Objectives Iron-ore miners are exposed to extremely dusty and physically arduous work environments. The demanding activities of mining select healthier workers with longer work histories (ie, the Healthy Worker Survivor Effect (HWSE)), and could have a reversing effect on the exposure-response association. The objective of this study was to evaluate an iron-ore mining cohort to determine whether the effect of respirable dust was confounded by the presence of an HWSE. Methods When an HWSE exists, standard modelling methods, such as Cox regression analysis, produce biased results. We compared results from g-estimation of accelerated failure-time modelling adjusted for HWSE with corresponding unadjusted Cox regression modelling results. Results For all-cause mortality when adjusting for the HWSE, cumulative exposure from respirable dust was associated with a 6% decrease of life expectancy if exposed >= 15 years, compared with never being exposed. Respirable dust continued to be associated with mortality after censoring outcomes known to be associated with dust when adjusting for the HWSE. In contrast, results based on Cox regression analysis did not support that an association was present. Conclusions The adjustment for the HWSE made a difference when estimating the risk of mortality from respirable dust. The results of this study, therefore, support the recommendation that standard methods of analysis should be complemented with structural modelling analysis techniques, such as g-estimation of accelerated failure-time modelling, to adjust for the HWSE.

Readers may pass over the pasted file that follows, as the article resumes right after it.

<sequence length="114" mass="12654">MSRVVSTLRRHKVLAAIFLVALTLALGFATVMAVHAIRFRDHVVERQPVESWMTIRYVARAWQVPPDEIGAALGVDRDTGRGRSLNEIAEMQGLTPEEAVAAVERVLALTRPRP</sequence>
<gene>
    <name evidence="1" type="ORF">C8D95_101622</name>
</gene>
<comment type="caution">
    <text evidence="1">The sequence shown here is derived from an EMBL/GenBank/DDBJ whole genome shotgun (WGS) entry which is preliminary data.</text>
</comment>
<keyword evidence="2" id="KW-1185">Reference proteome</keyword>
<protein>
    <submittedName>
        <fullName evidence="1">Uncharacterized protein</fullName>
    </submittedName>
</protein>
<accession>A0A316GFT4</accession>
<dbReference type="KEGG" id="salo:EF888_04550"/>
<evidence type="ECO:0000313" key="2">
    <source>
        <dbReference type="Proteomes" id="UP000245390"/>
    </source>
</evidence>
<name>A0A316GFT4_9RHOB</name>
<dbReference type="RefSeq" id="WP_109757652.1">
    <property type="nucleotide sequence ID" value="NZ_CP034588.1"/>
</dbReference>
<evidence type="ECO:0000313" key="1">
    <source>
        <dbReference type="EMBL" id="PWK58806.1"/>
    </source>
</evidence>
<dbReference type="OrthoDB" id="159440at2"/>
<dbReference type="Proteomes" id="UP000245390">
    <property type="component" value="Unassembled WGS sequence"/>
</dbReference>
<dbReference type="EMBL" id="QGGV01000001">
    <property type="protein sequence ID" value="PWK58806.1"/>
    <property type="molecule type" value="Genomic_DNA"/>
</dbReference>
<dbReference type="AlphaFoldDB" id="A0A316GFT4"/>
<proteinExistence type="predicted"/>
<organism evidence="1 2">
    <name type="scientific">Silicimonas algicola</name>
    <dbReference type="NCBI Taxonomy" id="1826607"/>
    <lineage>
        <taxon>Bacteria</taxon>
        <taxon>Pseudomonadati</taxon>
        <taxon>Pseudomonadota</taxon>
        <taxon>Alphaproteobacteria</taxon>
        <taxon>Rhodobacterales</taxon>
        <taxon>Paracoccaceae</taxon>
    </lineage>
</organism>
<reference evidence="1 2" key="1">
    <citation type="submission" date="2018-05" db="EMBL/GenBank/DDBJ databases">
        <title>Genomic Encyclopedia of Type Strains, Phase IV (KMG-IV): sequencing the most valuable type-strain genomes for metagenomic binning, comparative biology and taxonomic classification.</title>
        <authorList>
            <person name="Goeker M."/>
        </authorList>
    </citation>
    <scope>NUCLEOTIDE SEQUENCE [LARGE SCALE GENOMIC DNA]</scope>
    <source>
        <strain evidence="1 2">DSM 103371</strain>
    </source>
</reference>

Keyword
Cox regression, occupation, standardized incidence ratio, standardized mortality ratio
National Category
Environmental Health and Occupational Health
Research subject
Occupational and Environmental Medicine
Identifiers
urn:nbn:se:umu:diva-81789 (URN)10.1136/oemed-2014-102251 (DOI)000356298200012 ()
Note

Originally published in manuscript form with the title A comparison between standard methods and structural nested modeling when adjusting for the healthy worker survivor effect.